Bottom line up front – The Postal Museum is overrated. It’s not very often we are disappointed with somewhere, but The Postal Museum was one of them.
There are a few reasons we were disappointed; it’s smaller than you might think, it’s expensive for what it is, and the Mail Ride doesn’t allow you to walk the tunnels, so you don’t get the iconic views you might hope for, and nor is it that long. You can walk the tunnels, but that’s an eye-watering £60 per person.
Anyway, this isn’t a drip about The Postal Museum because it’s not all bad and although we don’t recommend you pay to visit, you can visit The Postal Museum with The London Pass*, so you wouldn’t pay the entry fee, in which case, it might be worth visiting.
The Postal Museum and Mail Rail
So, what is The Postal Museum? It’s a museum in London that offers a somewhat unique opportunity to learn about the history of the postal service. From the origins of the postal service to present-day innovations. The Postal Museum includes the Mail Rail, with both parts spread across two sites, just a minute or two walk away from one another.
We would go as far as to say The Postal Museum part is more interesting than the Mail Rail in terms of visuals, although the latter has a more interesting history.
The Postal Museum
The Postal Museum opened in 2017 and is run by the Postal Heritage Trust. It’s a small museum home to a range of exhibits that showcase the history of the postal service and tells the story of postal communication in the UK, as well as its impact globally.
It shows you some displays along the way, like an old carriage, post boxes and even a vehicle that doubled up as a passenger-carrying bus to remote areas. The exhibition is split into several sections, each covering a different period in the history of the postal service.
You’ll find a cafe and gift shop in the museum, too, so you can grab your caffeine fix and take away a token of your visit.
Mail Rail at The Postal Museum
Unless you’re crazy about the postal service or love collecting stamps, you probably want to visit the museum for the Mail Rail. But what is the Rail Mail? It’s a ride on a little train that lasts about 15 minutes. The Mail Rail takes you along some of the old tunnels built under London, which used to transport mail across the city.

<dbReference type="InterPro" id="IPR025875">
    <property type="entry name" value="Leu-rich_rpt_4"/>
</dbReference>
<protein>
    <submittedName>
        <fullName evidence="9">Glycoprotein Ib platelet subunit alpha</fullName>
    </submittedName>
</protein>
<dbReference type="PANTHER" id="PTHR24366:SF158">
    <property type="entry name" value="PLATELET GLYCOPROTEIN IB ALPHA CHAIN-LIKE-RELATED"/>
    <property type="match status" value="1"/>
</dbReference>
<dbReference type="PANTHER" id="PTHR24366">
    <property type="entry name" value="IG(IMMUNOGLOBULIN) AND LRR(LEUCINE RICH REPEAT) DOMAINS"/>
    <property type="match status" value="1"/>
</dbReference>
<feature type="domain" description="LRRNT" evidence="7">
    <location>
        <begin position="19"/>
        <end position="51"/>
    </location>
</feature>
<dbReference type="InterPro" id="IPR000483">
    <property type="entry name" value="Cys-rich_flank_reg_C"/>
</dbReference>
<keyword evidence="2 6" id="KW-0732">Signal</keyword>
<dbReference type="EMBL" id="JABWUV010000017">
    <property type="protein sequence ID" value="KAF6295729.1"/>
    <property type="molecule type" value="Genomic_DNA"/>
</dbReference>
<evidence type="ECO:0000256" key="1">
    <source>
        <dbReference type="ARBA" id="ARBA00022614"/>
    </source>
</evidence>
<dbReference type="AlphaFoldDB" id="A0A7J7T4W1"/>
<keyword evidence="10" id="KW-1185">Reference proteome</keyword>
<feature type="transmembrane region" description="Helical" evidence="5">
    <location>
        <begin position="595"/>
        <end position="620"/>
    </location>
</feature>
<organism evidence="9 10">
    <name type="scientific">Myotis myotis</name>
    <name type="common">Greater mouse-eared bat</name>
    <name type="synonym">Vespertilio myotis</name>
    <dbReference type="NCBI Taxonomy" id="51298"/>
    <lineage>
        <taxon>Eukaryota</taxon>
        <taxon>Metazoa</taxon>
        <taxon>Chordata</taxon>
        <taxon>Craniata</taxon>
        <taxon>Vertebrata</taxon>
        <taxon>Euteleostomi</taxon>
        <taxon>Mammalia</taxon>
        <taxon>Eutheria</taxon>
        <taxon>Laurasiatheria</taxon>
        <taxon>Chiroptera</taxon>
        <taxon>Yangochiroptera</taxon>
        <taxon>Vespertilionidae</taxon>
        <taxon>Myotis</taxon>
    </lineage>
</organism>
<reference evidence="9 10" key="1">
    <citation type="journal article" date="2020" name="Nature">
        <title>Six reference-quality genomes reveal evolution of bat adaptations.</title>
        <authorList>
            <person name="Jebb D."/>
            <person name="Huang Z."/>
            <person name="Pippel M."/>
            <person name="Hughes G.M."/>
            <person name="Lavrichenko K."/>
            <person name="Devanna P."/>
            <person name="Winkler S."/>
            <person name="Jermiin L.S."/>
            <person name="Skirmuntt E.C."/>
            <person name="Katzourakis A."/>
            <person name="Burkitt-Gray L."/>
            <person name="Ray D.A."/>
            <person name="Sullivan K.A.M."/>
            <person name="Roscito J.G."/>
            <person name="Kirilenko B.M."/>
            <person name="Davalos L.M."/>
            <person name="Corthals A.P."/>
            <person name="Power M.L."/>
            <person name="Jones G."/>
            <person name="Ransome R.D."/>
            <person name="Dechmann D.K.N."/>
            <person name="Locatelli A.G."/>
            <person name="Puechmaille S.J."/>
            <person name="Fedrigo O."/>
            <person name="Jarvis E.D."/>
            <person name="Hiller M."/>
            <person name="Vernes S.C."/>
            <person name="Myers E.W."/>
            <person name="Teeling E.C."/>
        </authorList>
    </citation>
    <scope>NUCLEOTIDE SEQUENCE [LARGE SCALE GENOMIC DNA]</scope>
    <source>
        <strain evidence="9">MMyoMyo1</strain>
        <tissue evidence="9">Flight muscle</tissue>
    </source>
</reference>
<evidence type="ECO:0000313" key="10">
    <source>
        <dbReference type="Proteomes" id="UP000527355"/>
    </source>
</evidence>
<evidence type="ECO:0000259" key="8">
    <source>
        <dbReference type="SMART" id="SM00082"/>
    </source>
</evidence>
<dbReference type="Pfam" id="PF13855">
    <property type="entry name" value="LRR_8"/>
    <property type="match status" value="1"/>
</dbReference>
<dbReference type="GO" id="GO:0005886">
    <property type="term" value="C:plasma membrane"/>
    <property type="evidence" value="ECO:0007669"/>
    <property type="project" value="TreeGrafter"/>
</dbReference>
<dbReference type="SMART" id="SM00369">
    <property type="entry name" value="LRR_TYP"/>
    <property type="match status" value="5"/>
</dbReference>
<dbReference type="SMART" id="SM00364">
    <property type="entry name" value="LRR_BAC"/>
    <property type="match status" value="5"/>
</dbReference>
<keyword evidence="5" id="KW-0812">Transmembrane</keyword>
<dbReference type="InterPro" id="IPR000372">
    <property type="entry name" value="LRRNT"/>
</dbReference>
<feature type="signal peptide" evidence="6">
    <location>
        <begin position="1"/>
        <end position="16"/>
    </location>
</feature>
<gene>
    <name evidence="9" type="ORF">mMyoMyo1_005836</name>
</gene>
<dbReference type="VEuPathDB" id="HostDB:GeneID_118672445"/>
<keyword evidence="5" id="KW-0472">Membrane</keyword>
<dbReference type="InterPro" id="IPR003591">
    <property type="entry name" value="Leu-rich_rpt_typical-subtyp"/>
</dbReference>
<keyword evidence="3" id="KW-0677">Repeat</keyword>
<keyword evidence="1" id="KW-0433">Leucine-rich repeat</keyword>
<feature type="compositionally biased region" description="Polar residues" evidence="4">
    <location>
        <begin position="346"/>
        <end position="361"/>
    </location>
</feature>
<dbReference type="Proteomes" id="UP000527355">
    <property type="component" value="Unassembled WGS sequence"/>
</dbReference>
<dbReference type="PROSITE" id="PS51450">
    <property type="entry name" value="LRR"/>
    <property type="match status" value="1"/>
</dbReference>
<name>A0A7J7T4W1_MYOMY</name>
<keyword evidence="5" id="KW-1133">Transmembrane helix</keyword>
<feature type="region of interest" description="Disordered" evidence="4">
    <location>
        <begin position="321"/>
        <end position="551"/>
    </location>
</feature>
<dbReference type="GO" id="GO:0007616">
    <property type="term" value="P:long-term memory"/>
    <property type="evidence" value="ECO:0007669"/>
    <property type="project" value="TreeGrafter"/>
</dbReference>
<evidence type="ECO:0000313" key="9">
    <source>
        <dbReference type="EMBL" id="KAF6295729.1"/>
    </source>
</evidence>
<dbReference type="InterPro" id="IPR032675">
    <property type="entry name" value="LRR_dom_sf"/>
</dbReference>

Along the way, you pass through some old platforms where you get some visuals on the platform walls from a projector about the Mail Rail’s past and some voiceovers from a former worker.
The Mail Rail is the highlight of The Postal Museum, but sadly, we don’t think it’s worth the money. We’d also recommend visiting outside of peak hours. We visited on a Saturday morning and spent about 45 minutes queuing for the 15-minute ride because.
We’d also seen the iconic pictures of the tunnels, so we were disappointed to find out you don’t get to walk any of the tunnels unless you pay for a special tunnel walk. At a staggering £60 per person, we suspect only the die-hard postal fans will be taking that offer up.
Mail Rail History
Undoubtedly, the history of the Mail Rail is fascinating, even if the ride isn’t all it’s cracked up to be. And this is how it started.
The London Underground Mail Rail Network, also known as the Post Office Railway, was a narrow-gauge railway system used to transport mail across London from 1927 to 2003.
The Mail Rail network consisted of a 6.5 miles (10.5 km) route with eight stations, which connected major post offices and railway stations throughout the city. The tunnels were built to a narrow gauge of 2 ft (610 mm), and trains ran on electric power without a driver.
The Mail Rail was used to transport mail from sorting offices to railway stations and then to other sorting offices or post offices. The system was used to haul around four million letters a day during its peak in the 1930s.
Towards the end of its life, there were only three stations in use because of the relocation of the sorting offices above the stations. In the 1990s, the volume of mail transported by rail decreased, and the Mail Rail became less economically viable. In 2003, the system was closed, and the tunnels were abandoned. Fast forward 14 years, and the Mail Rail was opened to the public as a tourist attraction, conducting 9,000 trips totalling 6,213 miles in the first year of operation.
The Postal Museum Location, Opening Times & Prices
📍 15-20 Phoenix Pl, London, WC1X 0DA
💷 Paid entry (adults £16, young person £11, child £9). The ticket price includes unlimited access to The Postal Museum for one year from the date of your visit. Also included is one ride on Mail Rail, valid only on your first visit.
🕙 Wednesday to Sunday 10:00 – 17:00
📞 0300 0300 700
How long does it take to go around The Postal Museum?
It doesn’t take very long to get around The Postal Museum, but it could take a while for the Mail Rail. You could be in and out of the exhibition in ten to twenty minutes. If you read everything, you will need a little longer. The Mail Rail could take a while. Although the ride is only 15 minutes, the queues can take a while at peak times.
Is The Postal Museum worth visiting?
The Postal Museum is expensive for what it is, and we wouldn’t recommend a special visit unless you love the postal service, stamps or narrow-gauge railways. If you have The London Pass, you can get in inclusive of your pass, so it might be worth a visit.
How long is the Mail Rail ride?
You’ll spend around fifteen minutes on the train. At peak times, you might want to allow 20-40 minutes of queueing time.
Is the Mail Rail worth it?
No, is the short answer. It’s expensive for what it is.
- The Postal Museum and Mail Rail
- The Postal Museum
- Mail Rail at The Postal Museum
- Mail Rail History
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